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Iodine is one of the most underrated but important minerals for our body. Even though it is required in a small amount but it has major functions to play and is required in all stages of life. It helps in proper functioning of the thyroid gland which majorly impacts the metabolism, plays a very important role in growth and development of the brain, also its importance increases during pregnancy as it is required for proper fetus development and thyroid management. Iodine deficiency may lead to fetal deformities, neural tube defects in newborns, lower IQ levels in kids, dwarfism and cretinism in kids, hyperthyroidism or hypothyroidism, goitre etc. The requirement for an individual is 150 microgram a day, this requirement shoots up to 250 micrograms a day during pregnancy or lactation. The easiest way to improve deficiency is to consume iodine rich foods in your diet.

Some of the iodine-rich foods are:

  • Iodised salt: The most common and widely used condiment in our daily routine is salt. And due to its conventional use, the government has iodised salt to combat the rising problem of goitre and iodine related disorders. The amount of iodine in just 5 gm of salt is 400 microgram which is the highest among all sources. So by consuming just a teaspoon of salt in a day, one can easily fulfil a day’s requirement of iodine.
  • Milk and milk products: If you are vegetarian and have this notion that only non-vegetarian sources will provide you with the adequate amount of iodine, then you are absolutely misleading yourself because milk and milk products are among the rich sources of iodine. A single cup of yoghurt contains 70 micrograms of iodine while 250 ml of milk contains 150 micrograms of iodine.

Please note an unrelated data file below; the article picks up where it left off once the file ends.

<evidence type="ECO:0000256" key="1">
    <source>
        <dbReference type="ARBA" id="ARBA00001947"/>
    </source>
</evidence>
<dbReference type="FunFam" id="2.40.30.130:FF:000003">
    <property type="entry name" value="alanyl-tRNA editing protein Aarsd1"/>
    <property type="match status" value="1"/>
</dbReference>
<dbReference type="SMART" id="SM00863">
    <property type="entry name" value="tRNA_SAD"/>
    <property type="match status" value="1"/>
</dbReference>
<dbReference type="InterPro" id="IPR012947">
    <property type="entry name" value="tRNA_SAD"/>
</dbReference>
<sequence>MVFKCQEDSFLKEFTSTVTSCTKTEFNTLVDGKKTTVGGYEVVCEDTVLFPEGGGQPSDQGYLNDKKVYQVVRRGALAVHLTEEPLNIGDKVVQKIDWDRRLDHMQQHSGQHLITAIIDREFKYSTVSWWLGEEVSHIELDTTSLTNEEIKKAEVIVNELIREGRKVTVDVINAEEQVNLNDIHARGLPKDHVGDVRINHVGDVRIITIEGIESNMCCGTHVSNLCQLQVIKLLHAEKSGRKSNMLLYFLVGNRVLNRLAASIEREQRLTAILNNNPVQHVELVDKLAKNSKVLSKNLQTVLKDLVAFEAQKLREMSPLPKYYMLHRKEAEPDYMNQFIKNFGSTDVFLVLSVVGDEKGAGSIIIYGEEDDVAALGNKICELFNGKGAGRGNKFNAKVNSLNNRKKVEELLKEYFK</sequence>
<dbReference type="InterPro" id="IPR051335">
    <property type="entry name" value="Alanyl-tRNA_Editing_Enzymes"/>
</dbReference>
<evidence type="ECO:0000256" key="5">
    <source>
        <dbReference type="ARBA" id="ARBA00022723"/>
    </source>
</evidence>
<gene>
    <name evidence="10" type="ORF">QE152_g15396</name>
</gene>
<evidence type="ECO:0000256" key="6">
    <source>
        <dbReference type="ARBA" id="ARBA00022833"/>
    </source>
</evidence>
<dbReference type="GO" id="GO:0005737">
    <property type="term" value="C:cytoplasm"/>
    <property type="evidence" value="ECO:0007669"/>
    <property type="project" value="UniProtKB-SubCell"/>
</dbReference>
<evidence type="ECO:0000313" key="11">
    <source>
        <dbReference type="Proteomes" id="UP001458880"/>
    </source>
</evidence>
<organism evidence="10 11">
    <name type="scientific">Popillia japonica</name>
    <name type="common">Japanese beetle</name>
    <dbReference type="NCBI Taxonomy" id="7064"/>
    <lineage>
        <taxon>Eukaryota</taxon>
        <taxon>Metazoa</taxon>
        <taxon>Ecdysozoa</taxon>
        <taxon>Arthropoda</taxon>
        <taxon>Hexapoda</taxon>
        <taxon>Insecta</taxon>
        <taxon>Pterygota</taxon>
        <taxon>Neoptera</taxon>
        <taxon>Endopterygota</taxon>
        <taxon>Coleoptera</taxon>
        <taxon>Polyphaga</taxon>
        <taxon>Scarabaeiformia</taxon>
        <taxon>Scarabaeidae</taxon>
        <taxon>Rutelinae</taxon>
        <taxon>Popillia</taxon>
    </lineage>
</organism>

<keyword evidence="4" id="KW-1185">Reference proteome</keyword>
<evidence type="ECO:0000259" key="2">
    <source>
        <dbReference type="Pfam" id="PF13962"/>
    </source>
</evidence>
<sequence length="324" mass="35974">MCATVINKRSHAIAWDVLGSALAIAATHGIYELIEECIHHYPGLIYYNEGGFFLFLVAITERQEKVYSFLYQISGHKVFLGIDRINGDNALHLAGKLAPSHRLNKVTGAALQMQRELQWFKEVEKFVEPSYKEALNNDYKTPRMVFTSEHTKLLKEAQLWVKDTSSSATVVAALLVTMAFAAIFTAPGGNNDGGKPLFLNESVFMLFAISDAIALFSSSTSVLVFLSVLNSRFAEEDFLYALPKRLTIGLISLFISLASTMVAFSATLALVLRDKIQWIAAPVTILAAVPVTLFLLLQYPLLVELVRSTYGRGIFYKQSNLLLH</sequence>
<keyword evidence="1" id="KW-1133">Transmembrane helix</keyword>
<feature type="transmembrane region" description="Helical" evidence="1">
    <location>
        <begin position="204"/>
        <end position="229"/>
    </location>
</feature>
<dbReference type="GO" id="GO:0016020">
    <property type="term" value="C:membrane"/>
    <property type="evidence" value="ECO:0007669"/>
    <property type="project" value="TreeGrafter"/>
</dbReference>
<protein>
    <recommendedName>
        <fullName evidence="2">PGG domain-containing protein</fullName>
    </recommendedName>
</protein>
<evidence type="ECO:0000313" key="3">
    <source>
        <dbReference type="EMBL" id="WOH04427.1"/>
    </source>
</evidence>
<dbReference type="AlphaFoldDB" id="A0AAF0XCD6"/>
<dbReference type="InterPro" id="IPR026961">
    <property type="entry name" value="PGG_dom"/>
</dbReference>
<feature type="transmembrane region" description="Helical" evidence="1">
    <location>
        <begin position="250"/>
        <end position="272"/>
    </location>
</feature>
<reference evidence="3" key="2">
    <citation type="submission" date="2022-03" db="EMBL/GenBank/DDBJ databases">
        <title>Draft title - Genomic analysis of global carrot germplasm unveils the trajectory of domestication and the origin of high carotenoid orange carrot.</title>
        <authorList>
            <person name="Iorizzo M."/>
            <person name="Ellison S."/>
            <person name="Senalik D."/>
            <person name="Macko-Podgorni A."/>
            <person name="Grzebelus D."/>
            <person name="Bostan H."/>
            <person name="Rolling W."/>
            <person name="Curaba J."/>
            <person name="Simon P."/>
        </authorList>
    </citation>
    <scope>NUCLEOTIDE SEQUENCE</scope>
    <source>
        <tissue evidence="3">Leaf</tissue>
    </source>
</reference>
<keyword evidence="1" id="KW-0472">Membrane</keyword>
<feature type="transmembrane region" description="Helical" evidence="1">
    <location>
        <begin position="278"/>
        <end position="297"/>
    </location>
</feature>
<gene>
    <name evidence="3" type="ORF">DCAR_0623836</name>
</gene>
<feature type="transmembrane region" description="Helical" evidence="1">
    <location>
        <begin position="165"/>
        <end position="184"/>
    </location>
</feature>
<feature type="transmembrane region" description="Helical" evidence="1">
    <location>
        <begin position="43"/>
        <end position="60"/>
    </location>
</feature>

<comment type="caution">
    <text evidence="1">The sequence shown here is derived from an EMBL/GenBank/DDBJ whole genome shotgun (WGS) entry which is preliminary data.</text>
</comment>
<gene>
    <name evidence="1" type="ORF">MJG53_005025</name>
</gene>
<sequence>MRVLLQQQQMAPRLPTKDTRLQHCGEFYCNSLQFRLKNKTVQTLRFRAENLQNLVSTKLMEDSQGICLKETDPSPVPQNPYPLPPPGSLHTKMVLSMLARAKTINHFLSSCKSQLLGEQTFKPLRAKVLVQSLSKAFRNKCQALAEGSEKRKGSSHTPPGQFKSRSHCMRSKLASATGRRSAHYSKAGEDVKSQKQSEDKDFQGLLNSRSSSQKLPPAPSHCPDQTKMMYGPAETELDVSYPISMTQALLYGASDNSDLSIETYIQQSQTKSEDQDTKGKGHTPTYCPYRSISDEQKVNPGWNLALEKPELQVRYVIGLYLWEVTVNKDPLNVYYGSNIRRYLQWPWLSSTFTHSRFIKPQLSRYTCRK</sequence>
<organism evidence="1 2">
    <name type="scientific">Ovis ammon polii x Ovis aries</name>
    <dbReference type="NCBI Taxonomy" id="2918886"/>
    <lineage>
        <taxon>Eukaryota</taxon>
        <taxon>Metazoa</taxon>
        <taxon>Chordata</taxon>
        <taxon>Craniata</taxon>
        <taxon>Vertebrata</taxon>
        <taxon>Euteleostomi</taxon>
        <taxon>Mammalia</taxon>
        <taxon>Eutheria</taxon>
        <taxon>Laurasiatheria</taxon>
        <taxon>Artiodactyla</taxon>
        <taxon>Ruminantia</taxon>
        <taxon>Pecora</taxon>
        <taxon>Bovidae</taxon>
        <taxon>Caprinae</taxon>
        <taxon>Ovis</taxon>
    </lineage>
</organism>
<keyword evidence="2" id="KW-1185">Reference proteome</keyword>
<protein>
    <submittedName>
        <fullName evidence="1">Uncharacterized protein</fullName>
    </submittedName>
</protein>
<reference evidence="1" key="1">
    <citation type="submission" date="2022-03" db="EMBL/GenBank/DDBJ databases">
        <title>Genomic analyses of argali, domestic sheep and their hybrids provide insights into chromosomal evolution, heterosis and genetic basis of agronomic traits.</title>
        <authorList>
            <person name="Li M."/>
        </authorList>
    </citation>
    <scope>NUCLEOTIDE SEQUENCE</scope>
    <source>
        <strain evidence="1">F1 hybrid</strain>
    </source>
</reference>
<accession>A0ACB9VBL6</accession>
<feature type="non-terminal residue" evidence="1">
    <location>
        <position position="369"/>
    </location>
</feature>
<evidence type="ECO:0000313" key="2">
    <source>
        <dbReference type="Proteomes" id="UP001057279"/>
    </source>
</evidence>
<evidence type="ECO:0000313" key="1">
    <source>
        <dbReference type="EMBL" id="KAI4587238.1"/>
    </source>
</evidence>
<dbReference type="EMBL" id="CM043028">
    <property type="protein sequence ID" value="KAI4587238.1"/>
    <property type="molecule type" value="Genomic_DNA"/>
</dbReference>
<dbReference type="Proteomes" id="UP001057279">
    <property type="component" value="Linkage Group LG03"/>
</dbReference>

• Banana: A very common fruit which we all see in the market and we know that this fruit is being ignored by all due to the misconception that this is fattening and not good for diabetic patients. But do you know that a medium size banana contains 3 micrograms of iodine in them along with potassium which not only helps in providing it to the body but also helps in improving the condition of water retention!
  • Seafood (Shrimps, Tuna, seaweeds): Seafood like tuna fish, shrimps are a good source of iodine because of their continuous exposure to seawater. Not only non-vegetarian sources but also plants present in the sea which are edible such as seaweed is also a good source of it.

Foods to avoid in case of iodine deficiency:

  • Soybeans: Soya and its products such as soybeans, soy milk, tofu and tempeh hinder the absorption of iodine in the body.
  • Cruciferous vegetables: Vegetables such as cabbage, cauliflower, broccoli, spinach, and brussel sprouts contain goitrogens. Goitrogen hinders the absorption of iodine and triggers the release of thyroid stimulating hormone even when it is not required. The best way to reduce the effect of goitrogens is to cook these vegetables well.
  • Peaches and strawberries: These fruits also contain goitrogens and can interfere with the uptake of iodine.

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